The common area in one of the units is pictured in Brittany's Bunkhouse. 

ENID, Okla. — A new facility for older teens and adults with developmental conditions opened this week.

One of the two bunkhouses, Brittany’s Bungalow, began moving residents in on Tuesday. The bungalow is a 16-bed facility that provides residents with their own space and teaches them life skills.

The facility is owned and operated by the Hardin family of Oklahoma Homes for the Developmentally Disabled, 4621 Spring Ridge Road, in Enid. The bungalow is at the site of a former church and daycare.

Since construction began a year and a half ago, two additional buildings — Brittany’s Bunkhouse and Barry’s Bungalow — have been added to the campus.

These facilities are owned and operated by the Hardin family, which has decades of experience working with people with intellectual disabilities. The main goal is to assist those with intellectual disabilities in obtaining the highest level of independence possible. They are taught vocational skills, independent living skills, job training and social skills as they are prepared to live on their own.

“We are very excited to be in the Enid community and look forward to partnering with organizations and businesses,” said Consuela Dolezal, administrator of the Enid facility. “Clients dictate the personality of the home and individual programs that are done within the home. We are licensed by state Department of Health as a specialized facility with intellectual disabilities with an IQ of 75 or lower or with related conditions.”

Chase’s Cabin, the program and activity area, is in the main building with adjoining offices, kitchen area and an intake/sanitation area.

Brittany’s Bunkhouse is a 16-bed facility, divided up into two eight-bed pods divided by gender, each equipped with a kitchen and common area. Every resident has his or her own room.


A single-person bedroom is pictured in Brittany's Bunkhouse. 

Housing areas are fully furnished for residents, but they can elect to bring personal items with them. Residents make their own beds, clean up after themselves, practice hygiene independently and make their own meals — with assistance or guidance when needed.

Barry’s Bunkhouse is projected to open March 1 and will be just like Brittany’s Bunkhouse.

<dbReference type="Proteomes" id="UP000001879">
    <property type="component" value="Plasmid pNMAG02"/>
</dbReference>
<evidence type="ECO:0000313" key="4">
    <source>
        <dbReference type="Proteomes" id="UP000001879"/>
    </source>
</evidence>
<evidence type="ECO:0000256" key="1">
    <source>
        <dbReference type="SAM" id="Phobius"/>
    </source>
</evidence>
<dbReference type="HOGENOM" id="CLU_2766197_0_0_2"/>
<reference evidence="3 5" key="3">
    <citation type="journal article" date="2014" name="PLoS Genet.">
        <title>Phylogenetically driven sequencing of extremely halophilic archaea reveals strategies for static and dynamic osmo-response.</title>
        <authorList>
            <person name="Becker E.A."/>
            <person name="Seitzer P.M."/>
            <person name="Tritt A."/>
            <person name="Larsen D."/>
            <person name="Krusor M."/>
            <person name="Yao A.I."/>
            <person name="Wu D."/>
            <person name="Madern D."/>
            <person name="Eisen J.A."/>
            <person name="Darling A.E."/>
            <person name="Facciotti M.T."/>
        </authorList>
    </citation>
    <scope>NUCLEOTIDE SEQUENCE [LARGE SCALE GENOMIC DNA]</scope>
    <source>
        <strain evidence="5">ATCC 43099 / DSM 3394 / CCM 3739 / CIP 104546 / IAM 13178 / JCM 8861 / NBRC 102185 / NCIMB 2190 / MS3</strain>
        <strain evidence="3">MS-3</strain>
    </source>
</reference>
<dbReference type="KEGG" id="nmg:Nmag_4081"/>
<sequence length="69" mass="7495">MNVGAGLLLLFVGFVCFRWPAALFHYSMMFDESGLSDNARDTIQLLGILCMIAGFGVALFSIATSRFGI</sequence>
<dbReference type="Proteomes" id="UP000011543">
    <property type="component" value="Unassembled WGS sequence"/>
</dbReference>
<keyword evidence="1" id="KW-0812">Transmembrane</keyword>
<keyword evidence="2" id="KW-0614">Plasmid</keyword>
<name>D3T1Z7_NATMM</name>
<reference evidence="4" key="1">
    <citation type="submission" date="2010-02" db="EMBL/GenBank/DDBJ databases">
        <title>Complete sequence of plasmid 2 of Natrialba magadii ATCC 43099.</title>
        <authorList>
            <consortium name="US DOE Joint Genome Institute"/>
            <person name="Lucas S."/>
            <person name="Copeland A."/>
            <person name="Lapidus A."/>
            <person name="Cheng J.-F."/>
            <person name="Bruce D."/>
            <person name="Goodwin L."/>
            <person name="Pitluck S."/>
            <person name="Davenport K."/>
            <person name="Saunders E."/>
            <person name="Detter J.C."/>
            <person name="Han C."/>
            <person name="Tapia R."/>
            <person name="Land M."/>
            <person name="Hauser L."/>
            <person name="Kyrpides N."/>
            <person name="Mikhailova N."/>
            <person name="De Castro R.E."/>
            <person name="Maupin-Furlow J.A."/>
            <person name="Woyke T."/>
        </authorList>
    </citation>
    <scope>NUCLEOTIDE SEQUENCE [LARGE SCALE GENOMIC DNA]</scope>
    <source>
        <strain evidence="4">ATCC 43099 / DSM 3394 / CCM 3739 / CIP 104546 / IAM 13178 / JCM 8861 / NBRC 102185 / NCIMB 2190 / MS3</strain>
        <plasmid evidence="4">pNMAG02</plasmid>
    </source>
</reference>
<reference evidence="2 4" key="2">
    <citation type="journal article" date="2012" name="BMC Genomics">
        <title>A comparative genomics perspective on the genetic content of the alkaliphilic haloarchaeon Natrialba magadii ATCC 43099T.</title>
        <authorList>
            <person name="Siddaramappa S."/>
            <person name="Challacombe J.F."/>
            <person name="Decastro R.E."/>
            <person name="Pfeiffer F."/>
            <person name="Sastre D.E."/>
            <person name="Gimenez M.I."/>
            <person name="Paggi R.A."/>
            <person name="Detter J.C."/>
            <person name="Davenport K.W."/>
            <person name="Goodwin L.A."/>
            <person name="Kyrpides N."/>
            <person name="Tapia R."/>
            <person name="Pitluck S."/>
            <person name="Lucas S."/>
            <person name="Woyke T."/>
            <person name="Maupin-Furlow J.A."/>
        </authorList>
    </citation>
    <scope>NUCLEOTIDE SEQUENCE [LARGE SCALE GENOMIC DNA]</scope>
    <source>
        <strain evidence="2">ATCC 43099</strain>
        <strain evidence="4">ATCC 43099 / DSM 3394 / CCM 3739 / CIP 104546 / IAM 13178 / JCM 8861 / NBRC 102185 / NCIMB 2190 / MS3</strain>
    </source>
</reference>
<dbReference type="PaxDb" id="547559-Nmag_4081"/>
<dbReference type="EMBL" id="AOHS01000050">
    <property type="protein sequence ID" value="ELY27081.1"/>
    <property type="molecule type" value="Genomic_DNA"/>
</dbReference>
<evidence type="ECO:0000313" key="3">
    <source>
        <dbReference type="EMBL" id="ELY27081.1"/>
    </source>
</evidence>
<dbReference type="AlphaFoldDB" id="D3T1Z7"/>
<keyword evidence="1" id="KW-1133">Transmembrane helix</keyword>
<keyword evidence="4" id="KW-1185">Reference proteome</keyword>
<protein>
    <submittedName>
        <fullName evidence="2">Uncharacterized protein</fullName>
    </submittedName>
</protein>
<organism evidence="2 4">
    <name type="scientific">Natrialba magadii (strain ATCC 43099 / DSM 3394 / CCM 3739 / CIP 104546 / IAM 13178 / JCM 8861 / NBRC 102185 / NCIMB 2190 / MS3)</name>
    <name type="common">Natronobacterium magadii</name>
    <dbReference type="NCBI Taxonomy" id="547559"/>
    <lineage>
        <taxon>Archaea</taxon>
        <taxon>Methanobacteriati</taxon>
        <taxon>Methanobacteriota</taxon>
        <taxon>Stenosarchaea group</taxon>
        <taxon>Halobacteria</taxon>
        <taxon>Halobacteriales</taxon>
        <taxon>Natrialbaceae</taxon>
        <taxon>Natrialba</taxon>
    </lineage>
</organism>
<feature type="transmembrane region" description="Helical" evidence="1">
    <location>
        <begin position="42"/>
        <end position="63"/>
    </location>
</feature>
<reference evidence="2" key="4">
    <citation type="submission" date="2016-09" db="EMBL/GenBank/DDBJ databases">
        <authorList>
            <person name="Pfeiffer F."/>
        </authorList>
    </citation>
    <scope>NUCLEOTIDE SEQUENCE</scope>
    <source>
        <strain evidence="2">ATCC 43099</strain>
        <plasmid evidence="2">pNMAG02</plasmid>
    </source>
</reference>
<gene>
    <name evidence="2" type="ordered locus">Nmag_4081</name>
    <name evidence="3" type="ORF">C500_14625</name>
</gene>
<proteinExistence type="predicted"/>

The Hardin family owns other facilities in Billings and Garber. The facility in Billings is 154 beds, where people with cognitive and physical disabilities reside. Unlike the Enid location, one of the Billings locations is staffed 24/7 with nursing staff. Enid’s facility is staffed with one registered nurse who dispenses over-the-counter medicine, but does not provide specialized care.

“This is our third 16-bed,” owner Kelly Hardin said. “We also have smaller facilities like the Enid one in Billings and in Garber.”

“Brittany’s has been filled for a while,” Hardin said. “We have advertised in the community. We are now taking applications for Barry’s. We already have some people that have applied for that.

“Barry’s will be our fourth facility,” he said. “ We hope to build two more across the street or in the neighborhood. You can have an administrator run four facilities. Four is optimum for what you do. This facility can handle 64 people.”


The common area in one of the units is pictured in Brittany’s Bunkhouse.

Like home

Each building is named after one of Hardin’s family members, where life skills like cooking, laundry, boundaries, money management, personal hygiene, vocational and social skills are taught to residents.

“We go bowling, swimming, shopping, we just do anything anybody else does,” Hardin said. “They go to Frontier City, White Water Bay, OU football games, whatever is out there.”

Vocational skills taught to residents are based upon individuals’ capabilities and interests.

“It just depends on what the individual wants to do,” Hardin said. “We try to lean toward what they want to do versus what we want them to do. Our whole goal is for it to be like home.”

Residents often end up staying with them for years, he said. Upon move-in Wednesday, residents were bustling around getting settled in their new spaces and getting to know one another.

“I am having fun,” one of the residents remarked throughout the tour.

“Here is what really happens here,” Hardin said. “They make friends. So they like being around their friends. A lot of times when they go home to their families they say they want to come back and see their friends.

“They gain real bonds. They find boyfriends and girlfriends, people they like and don’t like, just like everyone else does. It’s really neat to see. Some of them who are at home just don’t get that exposure and friendship. They are just the happiest people you have ever seen.”

For information on Oklahoma Homes for the Developmentally Disabled, call (580) 234-8200.

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Jeanne is business reporter for the Enid News & Eagle. 
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